A single, low-dose infusion of ketamine produced no significant long-lasting side effects over 3 months of follow-up in patients with treatment-resistant depression, according to a study published online in the Journal of Affective Disorders.
The study, conducted by researchers at the National Institute of Mental Health (NIMH), Bethesda, Maryland, did identify several brief side effects of a single low dose, but most resolved completely within hours of ketamine infusion.
“The most common short-term side effect was feeling strange or loopy,” said NIMH researcher Elia Acevedo-Diaz, MD. “Most side effects peaked within an hour of ketamine administration and were gone within 2 hours. We did not see any serious, drug-related adverse events or increased ketamine cravings with a single administration.”
Dr. Acevedo-Diaz and colleagues evaluated data from 163 patients with major depressive disorder or bipolar disorder and 25 healthy controls from 5 placebo-controlled trials. Patient assessment included both active and structured surveillance of emerging side effects via clinician interviews and standard rating scales. Potential side effects screened for included dissociative symptoms as well as headaches, dizziness, and sleepiness.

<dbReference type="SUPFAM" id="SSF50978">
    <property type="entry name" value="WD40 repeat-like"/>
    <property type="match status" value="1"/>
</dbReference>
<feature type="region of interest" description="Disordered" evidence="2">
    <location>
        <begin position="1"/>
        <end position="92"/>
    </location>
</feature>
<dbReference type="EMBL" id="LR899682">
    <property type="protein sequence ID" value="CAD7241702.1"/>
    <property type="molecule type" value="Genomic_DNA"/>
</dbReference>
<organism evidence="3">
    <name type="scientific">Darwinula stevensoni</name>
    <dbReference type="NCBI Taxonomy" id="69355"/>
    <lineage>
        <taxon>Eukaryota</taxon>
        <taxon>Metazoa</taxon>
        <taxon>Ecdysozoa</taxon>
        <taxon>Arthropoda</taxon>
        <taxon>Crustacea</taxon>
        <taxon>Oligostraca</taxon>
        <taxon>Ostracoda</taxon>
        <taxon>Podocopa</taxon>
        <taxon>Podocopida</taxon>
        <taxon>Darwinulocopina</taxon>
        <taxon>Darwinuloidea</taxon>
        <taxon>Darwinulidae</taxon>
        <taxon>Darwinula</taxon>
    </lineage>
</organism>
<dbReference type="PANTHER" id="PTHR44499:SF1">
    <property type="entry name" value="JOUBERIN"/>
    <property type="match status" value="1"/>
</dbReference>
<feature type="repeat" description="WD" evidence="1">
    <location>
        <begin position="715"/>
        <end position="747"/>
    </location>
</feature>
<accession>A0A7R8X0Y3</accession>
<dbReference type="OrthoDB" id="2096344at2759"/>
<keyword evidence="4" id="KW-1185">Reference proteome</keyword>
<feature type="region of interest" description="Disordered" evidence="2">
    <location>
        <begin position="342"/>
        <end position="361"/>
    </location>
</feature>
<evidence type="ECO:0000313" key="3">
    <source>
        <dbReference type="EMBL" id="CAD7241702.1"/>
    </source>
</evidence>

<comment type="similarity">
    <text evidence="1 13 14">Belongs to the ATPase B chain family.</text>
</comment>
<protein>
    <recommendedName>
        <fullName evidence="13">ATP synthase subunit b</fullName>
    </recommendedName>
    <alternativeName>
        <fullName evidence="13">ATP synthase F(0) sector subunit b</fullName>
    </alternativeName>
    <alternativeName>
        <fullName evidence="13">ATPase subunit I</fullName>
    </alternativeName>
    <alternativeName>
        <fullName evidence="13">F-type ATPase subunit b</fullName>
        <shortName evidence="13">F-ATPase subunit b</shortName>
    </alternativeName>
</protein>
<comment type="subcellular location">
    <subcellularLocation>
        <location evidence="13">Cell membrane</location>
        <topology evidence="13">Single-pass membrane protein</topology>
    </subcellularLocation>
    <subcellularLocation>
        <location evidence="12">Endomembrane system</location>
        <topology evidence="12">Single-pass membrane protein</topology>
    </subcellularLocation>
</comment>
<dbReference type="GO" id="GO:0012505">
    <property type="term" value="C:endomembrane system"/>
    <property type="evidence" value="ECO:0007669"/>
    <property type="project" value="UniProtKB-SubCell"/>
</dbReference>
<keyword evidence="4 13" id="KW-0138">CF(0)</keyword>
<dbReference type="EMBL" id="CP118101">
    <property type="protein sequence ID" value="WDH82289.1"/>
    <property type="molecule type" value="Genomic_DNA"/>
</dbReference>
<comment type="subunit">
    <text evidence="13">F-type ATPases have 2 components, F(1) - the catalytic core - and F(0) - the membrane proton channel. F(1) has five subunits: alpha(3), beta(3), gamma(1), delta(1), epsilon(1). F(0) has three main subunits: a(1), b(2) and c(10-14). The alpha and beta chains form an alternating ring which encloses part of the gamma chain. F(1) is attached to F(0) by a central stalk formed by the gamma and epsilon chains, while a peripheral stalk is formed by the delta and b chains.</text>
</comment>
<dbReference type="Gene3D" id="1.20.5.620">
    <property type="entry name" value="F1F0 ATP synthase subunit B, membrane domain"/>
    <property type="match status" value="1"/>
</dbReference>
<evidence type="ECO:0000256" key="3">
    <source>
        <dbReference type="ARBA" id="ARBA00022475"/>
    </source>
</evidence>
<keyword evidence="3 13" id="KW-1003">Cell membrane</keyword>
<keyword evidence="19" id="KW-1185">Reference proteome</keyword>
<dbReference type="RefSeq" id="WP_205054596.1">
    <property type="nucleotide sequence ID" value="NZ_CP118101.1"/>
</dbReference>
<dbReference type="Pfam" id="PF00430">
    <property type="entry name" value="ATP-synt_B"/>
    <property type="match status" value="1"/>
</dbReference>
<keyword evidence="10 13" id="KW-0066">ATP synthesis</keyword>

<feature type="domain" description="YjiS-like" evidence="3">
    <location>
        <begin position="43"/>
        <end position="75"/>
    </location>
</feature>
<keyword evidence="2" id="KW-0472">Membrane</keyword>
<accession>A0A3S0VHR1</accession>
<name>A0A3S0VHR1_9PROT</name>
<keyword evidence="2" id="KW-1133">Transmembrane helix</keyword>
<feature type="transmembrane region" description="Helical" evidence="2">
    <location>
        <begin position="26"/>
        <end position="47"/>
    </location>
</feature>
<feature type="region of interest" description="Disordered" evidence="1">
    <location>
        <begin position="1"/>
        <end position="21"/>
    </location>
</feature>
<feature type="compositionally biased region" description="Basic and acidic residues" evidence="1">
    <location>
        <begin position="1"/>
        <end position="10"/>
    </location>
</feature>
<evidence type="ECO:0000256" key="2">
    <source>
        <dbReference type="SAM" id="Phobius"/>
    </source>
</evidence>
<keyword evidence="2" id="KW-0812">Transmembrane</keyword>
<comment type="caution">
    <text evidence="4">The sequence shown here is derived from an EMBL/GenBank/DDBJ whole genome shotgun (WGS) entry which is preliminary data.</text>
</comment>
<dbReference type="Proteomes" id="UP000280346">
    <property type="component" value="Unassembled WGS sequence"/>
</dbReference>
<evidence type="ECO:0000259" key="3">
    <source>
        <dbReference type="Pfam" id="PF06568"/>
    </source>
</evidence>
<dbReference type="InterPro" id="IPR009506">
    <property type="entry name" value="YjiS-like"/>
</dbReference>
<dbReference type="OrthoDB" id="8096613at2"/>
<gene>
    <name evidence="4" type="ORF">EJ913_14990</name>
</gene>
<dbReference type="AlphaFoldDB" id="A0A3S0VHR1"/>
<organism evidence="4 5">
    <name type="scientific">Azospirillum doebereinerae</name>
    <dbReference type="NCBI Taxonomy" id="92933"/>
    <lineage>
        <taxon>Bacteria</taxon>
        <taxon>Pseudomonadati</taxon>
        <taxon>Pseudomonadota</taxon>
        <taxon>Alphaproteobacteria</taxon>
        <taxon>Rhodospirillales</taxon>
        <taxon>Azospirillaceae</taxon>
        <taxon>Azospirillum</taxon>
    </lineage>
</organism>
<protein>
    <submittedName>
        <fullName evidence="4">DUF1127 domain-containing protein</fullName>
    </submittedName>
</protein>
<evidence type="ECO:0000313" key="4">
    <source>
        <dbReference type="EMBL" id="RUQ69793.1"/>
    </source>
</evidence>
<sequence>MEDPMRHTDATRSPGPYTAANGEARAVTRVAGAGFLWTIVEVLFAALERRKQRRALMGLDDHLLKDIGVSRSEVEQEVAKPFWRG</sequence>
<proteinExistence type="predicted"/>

Out of 120 potential side effects, 34 were significantly linked with a single, subanesthetic dose of intravenous ketamine, the study found. Eight side effects occurred in at least half of participants: feeling strange, weird, or bizarre; feeling spacey; feeling woozy/loopy; dissociation; floating; visual distortions; difficulty speaking; and numbness. All resolved within 4 hours.
The study found no serious adverse events, cravings, propensity for recreational use, or significant cognitive or memory deficits over a 3-month follow-up period.
Acevedo-Diaz EE, Cavanaugh GW, Greenstein D, et al. Comprehensive assessment of side effects associated with a single dose of ketamine in treatment-resistant depression. Journal of Affective Disorders. 2019 November 10;[Epub ahead of print].